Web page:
Action Learning for Inclusion with Daile Kelleher, CEO at Children by Choice

Action Learning for Inclusion with Daile Kelleher, CEO at Children by Choice

Recently WorkUP Queensland had the opportunity to speak to Daile Kelleher, Chief Executive Officer at Children by Choice. Below are some highlights from our yarn about her involvement in the ongoing Action Learning for Inclusion process.

WorkUP Queensland: What drew your interest to take part in the action learning process?

Daile: Two of our staff attended the ‘Same, Same but Different’ forums on inclusion and thought it was a process that was an incredibly valuable opportunity for learning. We saw that it needed to be taken seriously by leadership. I made the decision to come on board. It’s a commitment as an organisation, it’s a long-term thing.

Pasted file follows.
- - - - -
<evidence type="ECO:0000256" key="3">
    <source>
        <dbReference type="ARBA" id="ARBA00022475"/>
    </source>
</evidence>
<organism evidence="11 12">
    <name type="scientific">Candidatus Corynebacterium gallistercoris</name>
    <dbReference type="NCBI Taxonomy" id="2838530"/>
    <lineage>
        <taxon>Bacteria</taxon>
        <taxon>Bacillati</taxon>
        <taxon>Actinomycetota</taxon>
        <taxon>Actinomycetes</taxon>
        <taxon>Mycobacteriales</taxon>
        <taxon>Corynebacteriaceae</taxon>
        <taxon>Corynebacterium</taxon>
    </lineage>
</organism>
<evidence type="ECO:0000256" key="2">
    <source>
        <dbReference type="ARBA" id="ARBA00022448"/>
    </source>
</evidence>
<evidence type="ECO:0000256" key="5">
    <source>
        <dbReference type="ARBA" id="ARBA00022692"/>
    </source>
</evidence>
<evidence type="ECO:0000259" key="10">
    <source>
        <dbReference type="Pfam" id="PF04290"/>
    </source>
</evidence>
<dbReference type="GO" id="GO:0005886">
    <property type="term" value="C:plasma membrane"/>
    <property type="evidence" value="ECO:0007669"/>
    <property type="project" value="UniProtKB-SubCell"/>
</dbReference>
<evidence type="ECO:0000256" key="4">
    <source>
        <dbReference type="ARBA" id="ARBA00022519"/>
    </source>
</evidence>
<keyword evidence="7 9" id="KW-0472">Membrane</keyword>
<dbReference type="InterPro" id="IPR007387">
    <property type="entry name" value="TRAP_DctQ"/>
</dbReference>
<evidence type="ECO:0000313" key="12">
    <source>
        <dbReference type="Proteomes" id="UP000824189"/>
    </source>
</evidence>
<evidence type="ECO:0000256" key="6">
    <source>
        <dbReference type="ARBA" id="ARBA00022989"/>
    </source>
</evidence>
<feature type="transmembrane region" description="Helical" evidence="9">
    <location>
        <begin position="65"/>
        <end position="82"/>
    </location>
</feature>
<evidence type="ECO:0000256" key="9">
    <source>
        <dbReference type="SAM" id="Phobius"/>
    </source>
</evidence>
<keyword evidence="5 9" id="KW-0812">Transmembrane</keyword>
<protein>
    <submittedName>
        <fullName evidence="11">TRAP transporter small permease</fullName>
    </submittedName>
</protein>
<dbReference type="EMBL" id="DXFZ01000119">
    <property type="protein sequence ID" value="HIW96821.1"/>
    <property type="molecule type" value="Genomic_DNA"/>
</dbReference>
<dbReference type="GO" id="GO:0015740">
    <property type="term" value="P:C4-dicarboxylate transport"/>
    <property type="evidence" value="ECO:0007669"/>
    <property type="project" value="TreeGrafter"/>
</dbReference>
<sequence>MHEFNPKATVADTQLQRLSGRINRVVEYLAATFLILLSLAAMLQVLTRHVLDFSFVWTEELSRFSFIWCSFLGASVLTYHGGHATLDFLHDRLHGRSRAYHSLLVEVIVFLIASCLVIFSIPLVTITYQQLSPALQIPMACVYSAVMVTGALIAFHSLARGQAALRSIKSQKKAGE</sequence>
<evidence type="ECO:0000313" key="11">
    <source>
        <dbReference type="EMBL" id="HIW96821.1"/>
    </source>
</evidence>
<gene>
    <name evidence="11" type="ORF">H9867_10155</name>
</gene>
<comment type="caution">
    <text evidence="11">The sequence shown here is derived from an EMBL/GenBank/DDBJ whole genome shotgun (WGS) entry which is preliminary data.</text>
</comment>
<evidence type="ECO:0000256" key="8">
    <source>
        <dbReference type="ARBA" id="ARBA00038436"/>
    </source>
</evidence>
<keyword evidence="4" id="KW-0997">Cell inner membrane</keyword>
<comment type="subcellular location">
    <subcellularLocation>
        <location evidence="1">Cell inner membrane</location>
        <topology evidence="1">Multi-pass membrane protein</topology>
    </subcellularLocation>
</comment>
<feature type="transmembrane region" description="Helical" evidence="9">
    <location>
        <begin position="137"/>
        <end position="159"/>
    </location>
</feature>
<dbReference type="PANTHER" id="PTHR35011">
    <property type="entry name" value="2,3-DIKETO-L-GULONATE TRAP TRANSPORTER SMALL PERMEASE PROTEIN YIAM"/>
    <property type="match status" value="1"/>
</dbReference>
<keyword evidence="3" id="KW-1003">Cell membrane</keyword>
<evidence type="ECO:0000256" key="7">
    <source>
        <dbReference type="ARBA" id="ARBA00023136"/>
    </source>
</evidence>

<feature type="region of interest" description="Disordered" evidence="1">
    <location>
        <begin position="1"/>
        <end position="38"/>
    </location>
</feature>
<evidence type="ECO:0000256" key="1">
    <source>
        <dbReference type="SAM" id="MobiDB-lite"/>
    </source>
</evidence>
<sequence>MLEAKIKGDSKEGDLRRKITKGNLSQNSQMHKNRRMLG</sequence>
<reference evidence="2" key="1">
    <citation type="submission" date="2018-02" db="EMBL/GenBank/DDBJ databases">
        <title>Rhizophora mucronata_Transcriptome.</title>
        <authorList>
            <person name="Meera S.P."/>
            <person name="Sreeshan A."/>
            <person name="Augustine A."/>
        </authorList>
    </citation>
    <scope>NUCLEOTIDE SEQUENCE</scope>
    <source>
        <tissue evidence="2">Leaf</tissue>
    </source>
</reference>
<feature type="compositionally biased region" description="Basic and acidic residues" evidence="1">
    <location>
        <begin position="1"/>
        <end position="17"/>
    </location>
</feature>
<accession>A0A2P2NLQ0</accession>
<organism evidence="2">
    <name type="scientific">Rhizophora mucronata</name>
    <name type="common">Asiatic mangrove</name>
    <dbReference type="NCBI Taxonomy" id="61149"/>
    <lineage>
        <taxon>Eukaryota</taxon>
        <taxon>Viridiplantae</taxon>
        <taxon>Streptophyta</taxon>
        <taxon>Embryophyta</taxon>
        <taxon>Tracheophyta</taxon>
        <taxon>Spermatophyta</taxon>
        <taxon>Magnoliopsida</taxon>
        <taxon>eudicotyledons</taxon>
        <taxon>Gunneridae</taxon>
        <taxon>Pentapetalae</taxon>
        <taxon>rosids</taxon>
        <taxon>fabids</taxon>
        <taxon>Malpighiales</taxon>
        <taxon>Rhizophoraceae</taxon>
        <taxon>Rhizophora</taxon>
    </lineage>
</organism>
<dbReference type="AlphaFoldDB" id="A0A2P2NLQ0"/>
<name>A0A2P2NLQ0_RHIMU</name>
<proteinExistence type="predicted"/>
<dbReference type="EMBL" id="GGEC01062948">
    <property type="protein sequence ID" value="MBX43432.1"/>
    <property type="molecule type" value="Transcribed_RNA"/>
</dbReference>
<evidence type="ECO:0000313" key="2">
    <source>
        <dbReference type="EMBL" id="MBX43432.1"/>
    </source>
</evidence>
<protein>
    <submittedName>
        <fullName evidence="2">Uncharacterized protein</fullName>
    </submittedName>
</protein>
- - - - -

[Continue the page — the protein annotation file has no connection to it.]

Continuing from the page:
WorkUP Queensland: Tell us about the project you will be working on as part of the action learning process.

Daile: We are doing our Reconciliation Action Plan (RAP). We had talked about this as important and realised it takes resources and time. We wondered how we do it in the best possible way and with a small workforce. We’ve already formed an internal working group and talked to the management committee about their involvement and commitment. The next few months will be about reflecting on what we do currently. We want to have the foundations down for a draft RAP… to consider submitting to Reconciliation Queensland.

WorkUP Queensland: Describe how your service will look when you have paved the way for greater inclusivity?

Daile: For us it’s about the resources, education, access and awareness raising. We are the only ‘all options pregnancy service’ – in this way we are unique. All our outwards-facing resources need to be culturally safe and supportive.

WorkUP Queensland: How do you plan to celebrate the success of your project?

Daile: Weaving it into what we do would be a success. Celebrating the formative stages of moving forward but also making it part of core business and embedding this way of working.